“People receiving this care, their families and whānau, along with health professionals, all want to achieve outcomes that are graceful, dignified and clinically appropriate,” she says.
“We also acknowledge the work of aged residential care providers in providing these outcomes for thousands of New Zealanders.”
Budget 2015 provided funding of $76.1 million for hospice service delivery, which included $24.1 million over four years to support the delivery of new palliative care services and innovation in aged residential care, primary care and community settings.
“I think those have been relatively successful,” says Wallace of the hospice/rest home collaborative programmes, “but they have been limited in the penetration they can get around the country.”
In recent years the NZACA has argued that residential aged care providers should receive a distinct palliative care supplement. Wallace points to reforms in the UK, the US and Australia that have all shown that a supplement paid for palliative care benefits the whole health system by ensuring that high-quality palliative care can be provided in residential care and community settings, thereby reducing costs for hospitals.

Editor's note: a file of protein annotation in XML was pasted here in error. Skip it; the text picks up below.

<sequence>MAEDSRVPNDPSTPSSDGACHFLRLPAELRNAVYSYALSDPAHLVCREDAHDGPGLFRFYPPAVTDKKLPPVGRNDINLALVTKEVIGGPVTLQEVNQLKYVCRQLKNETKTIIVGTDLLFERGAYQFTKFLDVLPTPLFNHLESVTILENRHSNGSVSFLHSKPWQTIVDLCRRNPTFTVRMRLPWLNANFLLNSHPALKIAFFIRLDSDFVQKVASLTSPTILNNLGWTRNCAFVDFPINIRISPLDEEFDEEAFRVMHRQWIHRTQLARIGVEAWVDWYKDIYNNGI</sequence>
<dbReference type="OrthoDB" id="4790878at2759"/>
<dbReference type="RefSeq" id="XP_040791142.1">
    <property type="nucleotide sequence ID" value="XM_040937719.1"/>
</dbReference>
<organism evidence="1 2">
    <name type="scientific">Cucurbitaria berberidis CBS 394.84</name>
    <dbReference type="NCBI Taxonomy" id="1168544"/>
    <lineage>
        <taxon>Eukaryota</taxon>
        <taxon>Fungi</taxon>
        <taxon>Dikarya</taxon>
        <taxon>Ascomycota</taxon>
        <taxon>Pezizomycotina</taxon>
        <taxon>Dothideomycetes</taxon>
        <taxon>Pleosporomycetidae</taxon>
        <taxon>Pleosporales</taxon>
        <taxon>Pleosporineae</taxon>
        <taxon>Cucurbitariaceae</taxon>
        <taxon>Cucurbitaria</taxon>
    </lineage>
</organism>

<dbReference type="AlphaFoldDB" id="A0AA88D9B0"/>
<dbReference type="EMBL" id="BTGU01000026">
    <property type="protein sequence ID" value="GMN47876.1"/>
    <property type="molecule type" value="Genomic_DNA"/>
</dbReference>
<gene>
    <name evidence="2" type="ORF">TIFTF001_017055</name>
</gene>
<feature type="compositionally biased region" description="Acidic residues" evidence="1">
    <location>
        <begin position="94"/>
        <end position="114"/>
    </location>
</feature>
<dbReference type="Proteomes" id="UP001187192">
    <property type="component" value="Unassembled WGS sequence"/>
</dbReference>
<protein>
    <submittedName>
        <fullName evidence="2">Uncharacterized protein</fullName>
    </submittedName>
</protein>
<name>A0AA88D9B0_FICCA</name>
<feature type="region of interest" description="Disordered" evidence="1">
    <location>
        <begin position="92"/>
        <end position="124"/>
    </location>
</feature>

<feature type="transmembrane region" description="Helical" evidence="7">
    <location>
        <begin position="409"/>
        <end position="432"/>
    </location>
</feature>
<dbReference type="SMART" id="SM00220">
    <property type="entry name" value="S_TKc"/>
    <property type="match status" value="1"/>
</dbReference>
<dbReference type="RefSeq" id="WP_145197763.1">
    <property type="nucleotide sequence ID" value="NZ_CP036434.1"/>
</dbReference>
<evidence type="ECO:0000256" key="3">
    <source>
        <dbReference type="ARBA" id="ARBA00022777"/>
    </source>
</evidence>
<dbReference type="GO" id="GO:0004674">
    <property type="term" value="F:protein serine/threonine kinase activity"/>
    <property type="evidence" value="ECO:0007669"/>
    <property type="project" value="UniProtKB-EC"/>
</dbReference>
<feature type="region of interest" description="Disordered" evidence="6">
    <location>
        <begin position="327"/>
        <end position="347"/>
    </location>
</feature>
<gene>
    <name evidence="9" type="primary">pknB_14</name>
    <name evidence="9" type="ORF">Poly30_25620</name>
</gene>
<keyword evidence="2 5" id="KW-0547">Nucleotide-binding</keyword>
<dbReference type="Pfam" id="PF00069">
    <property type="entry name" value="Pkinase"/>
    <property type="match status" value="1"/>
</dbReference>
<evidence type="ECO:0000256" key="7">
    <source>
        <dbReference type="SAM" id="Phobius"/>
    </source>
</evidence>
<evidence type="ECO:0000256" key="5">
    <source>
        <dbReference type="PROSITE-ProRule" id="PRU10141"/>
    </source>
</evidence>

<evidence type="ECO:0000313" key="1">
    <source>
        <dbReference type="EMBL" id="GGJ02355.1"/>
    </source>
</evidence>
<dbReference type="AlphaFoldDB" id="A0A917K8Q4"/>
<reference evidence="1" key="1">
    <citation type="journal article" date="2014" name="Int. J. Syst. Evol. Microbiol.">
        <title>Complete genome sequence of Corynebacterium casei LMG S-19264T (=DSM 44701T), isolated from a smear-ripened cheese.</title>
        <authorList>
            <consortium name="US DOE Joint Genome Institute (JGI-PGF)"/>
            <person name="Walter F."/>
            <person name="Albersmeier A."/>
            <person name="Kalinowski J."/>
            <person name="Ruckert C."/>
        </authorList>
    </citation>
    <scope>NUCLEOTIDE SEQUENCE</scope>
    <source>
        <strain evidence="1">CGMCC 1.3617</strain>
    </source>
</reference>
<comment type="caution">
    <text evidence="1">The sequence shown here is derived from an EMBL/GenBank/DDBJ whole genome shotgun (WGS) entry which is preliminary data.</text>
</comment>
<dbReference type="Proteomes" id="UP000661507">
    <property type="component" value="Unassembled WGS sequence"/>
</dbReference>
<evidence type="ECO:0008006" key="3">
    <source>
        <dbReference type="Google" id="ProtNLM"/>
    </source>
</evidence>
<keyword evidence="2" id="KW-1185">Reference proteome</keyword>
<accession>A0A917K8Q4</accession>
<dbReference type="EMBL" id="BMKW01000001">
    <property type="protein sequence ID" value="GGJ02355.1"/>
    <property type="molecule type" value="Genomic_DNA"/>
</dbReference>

Yet calls for a palliative care supplement for providers went unanswered by the Government. Wallace says palliative care funding is not on the table for this year’s annual provider-DHB contract negotiations either.
However, the Ministry of Health has confirmed that it will be considered within the aged residential care sector’s Funding Model Review, which will look at alternative funding models for aged residential care. The review, led by EY under the guidance of a cross-sector steering group, has been underway for approximately three months.
“It will examine the existing funding model, consider its strengths and weaknesses, then develop and prioritise future funding model options. A final report with recommendations will be delivered in December 2018,” says the Ministry’s Clare Perry.
“The review will work extensively with aged residential care providers, older people, the aged care workforce, consumer bodies, clinicians and government. Interested parties will get the opportunity to have their say on the current funding model and their aspirations for the future model.”
Over 2015 and 2016, the Ministry’s Review of Adult Palliative Care Services in New Zealand found that most people’s palliative care needs can, and should, be met through good primary palliative care in primary care settings – home, hospice, aged residential care – and hospital settings.
An action plan was subsequently developed in 2017 with the oversight of the Palliative Care Advisory Panel. The plan, which takes a holistic, person-centred approach, outlines how to tackle the five priority areas identified in the review, including improving the quality of palliative care in all settings and increasing the emphasis on primary palliative care.
The release of the Te Ara Whakapiri guidance and toolkit documents last year has helped to equip providers with the necessary approaches and tools. However, what is still missing, essentially, is the money.